Sleep deprivation can have serious effects on your health in the form of physical and mental impairments. Inadequate rest impairs our ability to think, handle stress, maintain a healthy immune system and moderate our emotions. In fact, sleep is so important to our overall health that total sleep deprivation has been proven to be fatal: lab rats denied the chance to rest die within two to three weeks.
Similarly, the brain's ability to problem solve is greatly impaired. Decision-making abilities are compromised, and the brain falls into rigid thought patterns that make it difficult to generate new problem-solving ideas. Insufficient rest can also cause people to have hallucinations. Other typical effects of sleep deprivation include:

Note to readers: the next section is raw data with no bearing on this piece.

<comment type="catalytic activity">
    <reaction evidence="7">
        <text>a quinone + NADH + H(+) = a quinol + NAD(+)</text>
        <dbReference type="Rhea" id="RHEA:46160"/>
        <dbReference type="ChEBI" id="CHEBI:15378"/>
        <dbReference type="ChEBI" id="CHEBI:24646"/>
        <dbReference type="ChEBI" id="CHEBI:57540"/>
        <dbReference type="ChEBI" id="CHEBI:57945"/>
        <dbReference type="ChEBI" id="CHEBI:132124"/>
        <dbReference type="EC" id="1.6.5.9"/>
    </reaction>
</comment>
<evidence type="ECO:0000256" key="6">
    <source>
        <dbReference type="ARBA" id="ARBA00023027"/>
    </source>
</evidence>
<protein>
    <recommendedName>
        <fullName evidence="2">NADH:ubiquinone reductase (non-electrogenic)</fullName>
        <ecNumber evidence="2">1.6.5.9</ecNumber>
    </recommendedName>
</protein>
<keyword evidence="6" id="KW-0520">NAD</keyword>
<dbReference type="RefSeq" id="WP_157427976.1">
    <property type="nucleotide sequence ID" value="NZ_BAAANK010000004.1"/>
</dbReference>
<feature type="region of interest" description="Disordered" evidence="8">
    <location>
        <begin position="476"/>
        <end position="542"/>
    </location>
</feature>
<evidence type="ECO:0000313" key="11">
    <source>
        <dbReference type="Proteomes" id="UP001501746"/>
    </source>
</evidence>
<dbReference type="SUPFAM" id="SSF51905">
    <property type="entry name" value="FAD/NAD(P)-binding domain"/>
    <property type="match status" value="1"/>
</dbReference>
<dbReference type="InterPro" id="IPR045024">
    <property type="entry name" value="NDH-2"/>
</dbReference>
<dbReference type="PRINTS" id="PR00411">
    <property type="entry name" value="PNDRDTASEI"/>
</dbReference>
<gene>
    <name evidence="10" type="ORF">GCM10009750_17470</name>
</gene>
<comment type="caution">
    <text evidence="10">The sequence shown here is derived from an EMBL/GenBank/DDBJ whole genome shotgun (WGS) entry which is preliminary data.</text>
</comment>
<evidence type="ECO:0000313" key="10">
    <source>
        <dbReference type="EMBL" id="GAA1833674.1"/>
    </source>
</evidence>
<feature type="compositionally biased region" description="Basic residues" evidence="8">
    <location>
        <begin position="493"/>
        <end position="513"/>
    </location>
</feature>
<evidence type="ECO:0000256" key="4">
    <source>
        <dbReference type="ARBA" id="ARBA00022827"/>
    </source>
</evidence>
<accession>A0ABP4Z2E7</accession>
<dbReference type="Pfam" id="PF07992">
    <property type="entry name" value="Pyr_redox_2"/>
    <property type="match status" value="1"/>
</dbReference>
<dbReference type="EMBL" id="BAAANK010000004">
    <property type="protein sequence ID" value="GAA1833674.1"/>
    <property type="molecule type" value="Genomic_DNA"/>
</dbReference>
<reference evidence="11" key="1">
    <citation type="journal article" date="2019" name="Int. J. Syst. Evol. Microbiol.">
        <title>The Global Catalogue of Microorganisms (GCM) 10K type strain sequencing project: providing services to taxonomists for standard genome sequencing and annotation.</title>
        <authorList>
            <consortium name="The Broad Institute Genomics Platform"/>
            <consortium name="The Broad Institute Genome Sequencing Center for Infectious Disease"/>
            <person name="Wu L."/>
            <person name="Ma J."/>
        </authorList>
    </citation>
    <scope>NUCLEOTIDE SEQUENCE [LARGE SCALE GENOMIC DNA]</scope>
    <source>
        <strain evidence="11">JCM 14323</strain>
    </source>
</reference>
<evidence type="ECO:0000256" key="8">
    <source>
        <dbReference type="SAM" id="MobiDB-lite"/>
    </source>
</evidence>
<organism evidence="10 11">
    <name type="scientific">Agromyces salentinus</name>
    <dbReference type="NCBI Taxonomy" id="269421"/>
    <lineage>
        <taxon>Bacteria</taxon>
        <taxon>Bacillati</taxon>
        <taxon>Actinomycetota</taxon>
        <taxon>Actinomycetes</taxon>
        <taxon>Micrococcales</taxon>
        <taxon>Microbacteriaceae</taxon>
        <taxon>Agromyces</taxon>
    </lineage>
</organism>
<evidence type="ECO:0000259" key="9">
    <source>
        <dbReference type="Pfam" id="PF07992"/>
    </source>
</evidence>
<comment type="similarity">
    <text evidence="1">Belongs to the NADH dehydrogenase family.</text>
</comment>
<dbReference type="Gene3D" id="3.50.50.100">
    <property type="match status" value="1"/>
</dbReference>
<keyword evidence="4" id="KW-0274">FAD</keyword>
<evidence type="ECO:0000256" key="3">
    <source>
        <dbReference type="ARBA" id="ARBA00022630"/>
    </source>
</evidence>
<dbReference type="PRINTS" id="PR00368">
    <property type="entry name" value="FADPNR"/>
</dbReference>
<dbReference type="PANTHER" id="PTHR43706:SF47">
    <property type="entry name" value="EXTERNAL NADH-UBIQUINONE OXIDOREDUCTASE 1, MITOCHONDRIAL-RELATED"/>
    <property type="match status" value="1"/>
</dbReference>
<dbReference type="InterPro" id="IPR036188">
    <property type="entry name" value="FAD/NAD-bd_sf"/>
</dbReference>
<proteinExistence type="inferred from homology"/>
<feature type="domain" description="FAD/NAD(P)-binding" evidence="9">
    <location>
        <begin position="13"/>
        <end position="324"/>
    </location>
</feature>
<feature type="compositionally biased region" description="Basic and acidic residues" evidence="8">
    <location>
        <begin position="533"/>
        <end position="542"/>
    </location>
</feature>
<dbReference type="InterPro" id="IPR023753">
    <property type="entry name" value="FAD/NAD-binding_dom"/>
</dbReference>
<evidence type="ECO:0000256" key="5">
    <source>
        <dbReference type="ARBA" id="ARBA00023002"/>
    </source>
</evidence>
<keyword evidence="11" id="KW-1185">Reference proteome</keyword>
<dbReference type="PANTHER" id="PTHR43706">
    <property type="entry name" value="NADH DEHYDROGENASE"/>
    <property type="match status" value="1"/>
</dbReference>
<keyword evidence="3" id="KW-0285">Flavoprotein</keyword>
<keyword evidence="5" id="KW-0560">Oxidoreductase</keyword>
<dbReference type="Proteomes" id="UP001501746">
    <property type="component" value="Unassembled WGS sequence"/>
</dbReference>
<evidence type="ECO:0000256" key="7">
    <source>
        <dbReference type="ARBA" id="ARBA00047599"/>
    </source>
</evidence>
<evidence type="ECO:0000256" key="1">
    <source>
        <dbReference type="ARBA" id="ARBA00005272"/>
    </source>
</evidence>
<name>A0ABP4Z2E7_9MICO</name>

* heart disease
* slower reaction times
* slurred speech
Dramatic weight changes, especially weight gain, are also common effects of sleep deprivation. Because the amount and quality of the sleep we get affects our hormone levels, namely our levels of leptin and ghrelin, many physiological processes that depend on these hormone levels to function properly, including appetite, are affected by our sleep.
Leptin is a hormone that affects our feelings of fullness and satisfaction after a meal, and ghrelin is the hormone that stimulates our appetites. When you suffer from sleep deprivation, your body’s levels of leptin fall and ghrelin levels increase. This means that you end up feeling hungrier without really feeling satisfied by what you eat, causing you to eat more and, consequently, gain weight.